Five and still evolving

This issue marks the fifth anniversary of Vision Systems Design. As always, our editorial content is focused on meeting the systems-integration needs of our readers, who are interfacing components, devices, boards, subsystems, software, and processors into machine-vision and image-processing systems and are constantly searching for novel and improved ways of configuring systems.

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Th 72291
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This issue marks the fifth anniversary of Vision Systems Design. As always, our editorial content is focused on meeting the systems-integration needs of our readers, who are interfacing components, devices, boards, subsystems, software, and processors into machine-vision and image-processing systems and are constantly searching for novel and improved ways of configuring systems. The magazine's mission is to help readers do their jobs better by offering innovative application articles that target the industrial, medical, scientific, and military/aerospace markets.

To obtain "value-added" vision and imaging information, our staff editors attend trade shows, seminars, and conferences, as well as visit, phone, and e-mail company officials, managers, and designers. They also research the Web, technical publications and reports, and professional societies. But they can't be everywhere, and they can't see and hear everyone and everything. Therefore, Vision Systems Design is seeking articles from companies in the vision and imaging industry. Contact any staff editor for details.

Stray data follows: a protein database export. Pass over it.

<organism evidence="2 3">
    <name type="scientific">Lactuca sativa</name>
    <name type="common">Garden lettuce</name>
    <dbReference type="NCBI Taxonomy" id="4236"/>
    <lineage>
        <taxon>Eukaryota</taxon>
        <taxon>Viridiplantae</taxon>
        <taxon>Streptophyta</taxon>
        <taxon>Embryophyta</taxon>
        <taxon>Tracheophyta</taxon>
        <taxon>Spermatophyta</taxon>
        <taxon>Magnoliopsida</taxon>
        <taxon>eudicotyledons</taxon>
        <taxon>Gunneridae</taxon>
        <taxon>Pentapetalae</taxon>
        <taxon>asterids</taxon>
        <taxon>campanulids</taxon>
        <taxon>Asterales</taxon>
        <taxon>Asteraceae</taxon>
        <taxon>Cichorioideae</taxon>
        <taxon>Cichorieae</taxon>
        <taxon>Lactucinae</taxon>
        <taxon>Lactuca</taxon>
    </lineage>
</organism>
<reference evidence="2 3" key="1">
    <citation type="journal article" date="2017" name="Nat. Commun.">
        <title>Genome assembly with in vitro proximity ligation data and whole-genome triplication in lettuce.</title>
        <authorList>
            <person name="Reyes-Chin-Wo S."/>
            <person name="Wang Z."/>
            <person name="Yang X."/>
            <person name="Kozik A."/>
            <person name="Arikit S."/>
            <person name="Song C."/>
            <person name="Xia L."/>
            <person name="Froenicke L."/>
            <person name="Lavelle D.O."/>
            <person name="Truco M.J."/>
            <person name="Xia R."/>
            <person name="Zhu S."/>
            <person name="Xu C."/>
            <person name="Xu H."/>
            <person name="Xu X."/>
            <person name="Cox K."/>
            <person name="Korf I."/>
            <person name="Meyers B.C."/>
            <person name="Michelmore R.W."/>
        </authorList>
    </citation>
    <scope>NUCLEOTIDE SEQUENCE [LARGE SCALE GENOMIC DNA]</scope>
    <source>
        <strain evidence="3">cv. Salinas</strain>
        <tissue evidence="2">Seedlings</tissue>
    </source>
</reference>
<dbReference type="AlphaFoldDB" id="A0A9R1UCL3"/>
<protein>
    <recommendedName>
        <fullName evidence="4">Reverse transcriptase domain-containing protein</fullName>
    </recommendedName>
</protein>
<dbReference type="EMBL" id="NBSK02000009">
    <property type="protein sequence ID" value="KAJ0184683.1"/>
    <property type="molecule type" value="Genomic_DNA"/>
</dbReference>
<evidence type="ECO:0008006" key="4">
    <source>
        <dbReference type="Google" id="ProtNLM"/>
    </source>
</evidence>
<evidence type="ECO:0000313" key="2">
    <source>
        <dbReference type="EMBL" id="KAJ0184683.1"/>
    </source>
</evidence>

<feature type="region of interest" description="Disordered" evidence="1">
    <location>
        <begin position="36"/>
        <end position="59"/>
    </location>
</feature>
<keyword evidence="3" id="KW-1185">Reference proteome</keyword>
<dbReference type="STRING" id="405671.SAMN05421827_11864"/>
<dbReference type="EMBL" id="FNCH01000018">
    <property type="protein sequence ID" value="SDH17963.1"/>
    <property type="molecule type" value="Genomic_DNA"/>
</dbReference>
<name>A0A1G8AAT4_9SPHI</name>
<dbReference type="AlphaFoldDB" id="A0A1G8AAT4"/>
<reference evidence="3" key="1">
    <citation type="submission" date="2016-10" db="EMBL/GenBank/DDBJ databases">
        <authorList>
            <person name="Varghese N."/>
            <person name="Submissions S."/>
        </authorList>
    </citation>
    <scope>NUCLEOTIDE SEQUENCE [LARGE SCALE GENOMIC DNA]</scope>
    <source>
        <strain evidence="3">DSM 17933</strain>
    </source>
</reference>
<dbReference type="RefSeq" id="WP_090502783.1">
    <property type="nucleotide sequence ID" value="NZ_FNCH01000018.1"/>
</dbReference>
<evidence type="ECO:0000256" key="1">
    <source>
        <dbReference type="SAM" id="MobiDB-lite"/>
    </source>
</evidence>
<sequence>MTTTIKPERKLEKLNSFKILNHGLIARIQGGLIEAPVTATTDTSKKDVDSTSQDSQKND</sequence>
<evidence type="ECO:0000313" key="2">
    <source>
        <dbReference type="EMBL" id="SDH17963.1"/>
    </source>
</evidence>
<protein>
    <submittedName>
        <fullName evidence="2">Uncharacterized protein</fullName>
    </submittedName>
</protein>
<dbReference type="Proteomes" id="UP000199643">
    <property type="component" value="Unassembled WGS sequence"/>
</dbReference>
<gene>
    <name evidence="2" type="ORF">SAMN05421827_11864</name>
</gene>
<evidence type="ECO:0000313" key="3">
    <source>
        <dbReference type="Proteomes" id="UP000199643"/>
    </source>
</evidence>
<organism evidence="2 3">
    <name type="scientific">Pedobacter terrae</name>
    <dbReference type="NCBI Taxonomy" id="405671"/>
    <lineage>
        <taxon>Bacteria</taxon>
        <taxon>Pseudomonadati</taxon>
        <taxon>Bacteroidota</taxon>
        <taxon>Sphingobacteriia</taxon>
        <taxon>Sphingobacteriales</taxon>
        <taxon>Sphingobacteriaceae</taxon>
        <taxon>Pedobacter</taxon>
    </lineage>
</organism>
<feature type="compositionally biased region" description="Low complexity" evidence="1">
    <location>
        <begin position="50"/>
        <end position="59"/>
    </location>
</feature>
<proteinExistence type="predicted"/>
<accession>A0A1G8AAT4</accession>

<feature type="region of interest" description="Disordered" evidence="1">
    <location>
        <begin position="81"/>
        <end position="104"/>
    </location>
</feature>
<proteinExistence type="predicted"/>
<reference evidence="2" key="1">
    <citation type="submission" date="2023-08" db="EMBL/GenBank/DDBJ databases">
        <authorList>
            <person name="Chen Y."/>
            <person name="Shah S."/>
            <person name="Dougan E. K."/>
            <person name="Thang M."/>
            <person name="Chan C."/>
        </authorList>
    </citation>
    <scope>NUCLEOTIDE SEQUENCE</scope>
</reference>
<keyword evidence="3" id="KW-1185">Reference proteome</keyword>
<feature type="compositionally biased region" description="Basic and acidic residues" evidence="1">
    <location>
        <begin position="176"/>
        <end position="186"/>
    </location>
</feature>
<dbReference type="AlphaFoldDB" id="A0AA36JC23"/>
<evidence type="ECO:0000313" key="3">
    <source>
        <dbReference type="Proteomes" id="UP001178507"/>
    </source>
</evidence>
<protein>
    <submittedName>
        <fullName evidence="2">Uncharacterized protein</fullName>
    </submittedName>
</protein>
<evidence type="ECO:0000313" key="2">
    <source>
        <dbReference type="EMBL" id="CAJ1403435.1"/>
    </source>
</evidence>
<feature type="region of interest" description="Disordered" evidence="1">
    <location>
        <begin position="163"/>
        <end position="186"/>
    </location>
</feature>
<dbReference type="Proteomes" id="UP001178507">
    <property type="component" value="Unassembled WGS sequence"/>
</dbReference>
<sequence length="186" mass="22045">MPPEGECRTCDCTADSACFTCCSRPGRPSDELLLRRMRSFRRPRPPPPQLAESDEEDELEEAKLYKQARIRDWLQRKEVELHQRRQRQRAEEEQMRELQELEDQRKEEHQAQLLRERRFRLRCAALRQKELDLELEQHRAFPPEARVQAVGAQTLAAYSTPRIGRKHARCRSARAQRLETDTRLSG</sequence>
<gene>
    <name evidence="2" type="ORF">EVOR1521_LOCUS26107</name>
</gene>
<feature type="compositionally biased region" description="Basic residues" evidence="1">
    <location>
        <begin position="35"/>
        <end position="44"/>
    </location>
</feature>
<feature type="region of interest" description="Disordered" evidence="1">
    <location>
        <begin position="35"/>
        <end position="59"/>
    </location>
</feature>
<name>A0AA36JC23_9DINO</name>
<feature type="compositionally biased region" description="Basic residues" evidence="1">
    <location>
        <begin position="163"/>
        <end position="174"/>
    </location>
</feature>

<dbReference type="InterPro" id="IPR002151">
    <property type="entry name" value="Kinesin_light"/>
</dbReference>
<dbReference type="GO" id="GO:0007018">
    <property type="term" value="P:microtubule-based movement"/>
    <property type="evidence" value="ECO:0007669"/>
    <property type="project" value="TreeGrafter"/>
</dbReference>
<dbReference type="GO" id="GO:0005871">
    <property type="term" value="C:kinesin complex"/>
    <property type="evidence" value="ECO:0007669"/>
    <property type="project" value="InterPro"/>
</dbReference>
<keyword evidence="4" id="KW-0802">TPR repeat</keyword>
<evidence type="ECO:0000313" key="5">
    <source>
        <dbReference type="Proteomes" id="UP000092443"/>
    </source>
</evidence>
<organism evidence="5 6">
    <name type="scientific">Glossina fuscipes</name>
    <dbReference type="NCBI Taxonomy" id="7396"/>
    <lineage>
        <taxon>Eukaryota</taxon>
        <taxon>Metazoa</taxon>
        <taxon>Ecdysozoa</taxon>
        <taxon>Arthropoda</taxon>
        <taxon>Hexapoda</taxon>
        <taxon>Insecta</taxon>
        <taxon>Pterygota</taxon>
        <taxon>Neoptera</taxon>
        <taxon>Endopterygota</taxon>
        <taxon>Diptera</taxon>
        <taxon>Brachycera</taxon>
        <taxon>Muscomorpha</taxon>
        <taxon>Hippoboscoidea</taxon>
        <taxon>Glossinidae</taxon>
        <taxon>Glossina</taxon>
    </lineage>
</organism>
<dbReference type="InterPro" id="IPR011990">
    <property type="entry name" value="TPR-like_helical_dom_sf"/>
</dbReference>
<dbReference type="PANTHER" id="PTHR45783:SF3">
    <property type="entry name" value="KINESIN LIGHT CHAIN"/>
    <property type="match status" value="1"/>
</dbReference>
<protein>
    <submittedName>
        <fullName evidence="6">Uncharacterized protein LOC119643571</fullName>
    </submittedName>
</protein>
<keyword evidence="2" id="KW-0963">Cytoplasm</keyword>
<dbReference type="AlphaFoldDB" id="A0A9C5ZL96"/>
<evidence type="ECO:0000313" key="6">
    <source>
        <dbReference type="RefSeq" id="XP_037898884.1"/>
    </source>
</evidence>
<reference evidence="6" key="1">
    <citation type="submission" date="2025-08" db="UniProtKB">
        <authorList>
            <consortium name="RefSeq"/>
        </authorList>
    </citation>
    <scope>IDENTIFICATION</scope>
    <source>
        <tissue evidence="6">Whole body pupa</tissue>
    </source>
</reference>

Three-dimensional (3-D) automated-optical-inspection systems have become mandatory for increasing the production yields and cost-efficiencies of integrated-circuit (IC) manufacturers. These systems provide quality control and real-time process monitoring directly after IC soldering is completed. According to contributing editor Winn Hardin, many IC inspection systems use moiré interferometry optical lighting techniques to generate the 3-D characteristics of thin small-outline IC packages (see p. 27).

Although closed-circuit television systems are used by many companies in surveillance applications, these systems are often incompatible because the video signals must bridge the format gap between digital video systems and existing analog sensors. To overcome this problem, says Winn Hardin, a systems integrator developed a digital security information network that delivers central control and remote viewing without having to remove the analog installation (see p. 39).

Three years after 121 countries signed a treaty to ban antipersonnel land mines, many nations are still looking for a cost-effective way to automate the detection, removal, and disposal of these dangerous devices. Writes editor Andrew Wilson, Canadian military researchers have developed a land-mine-detection system that combines the information obtained from several sensing technologies (see p. 33).

Claims that CMOS sensors now surpass the performance characteristics of CCDs have appeared unchallenged on many Web sites. In this month's Product Focus, Andy Wilson explains why these claims are not supported in the marketplace, although CMOS sensors do serve low-cost, high-volume vision applications (see p. 43).

George Kotelly,Editor in Chief
georgek@pennwell.com

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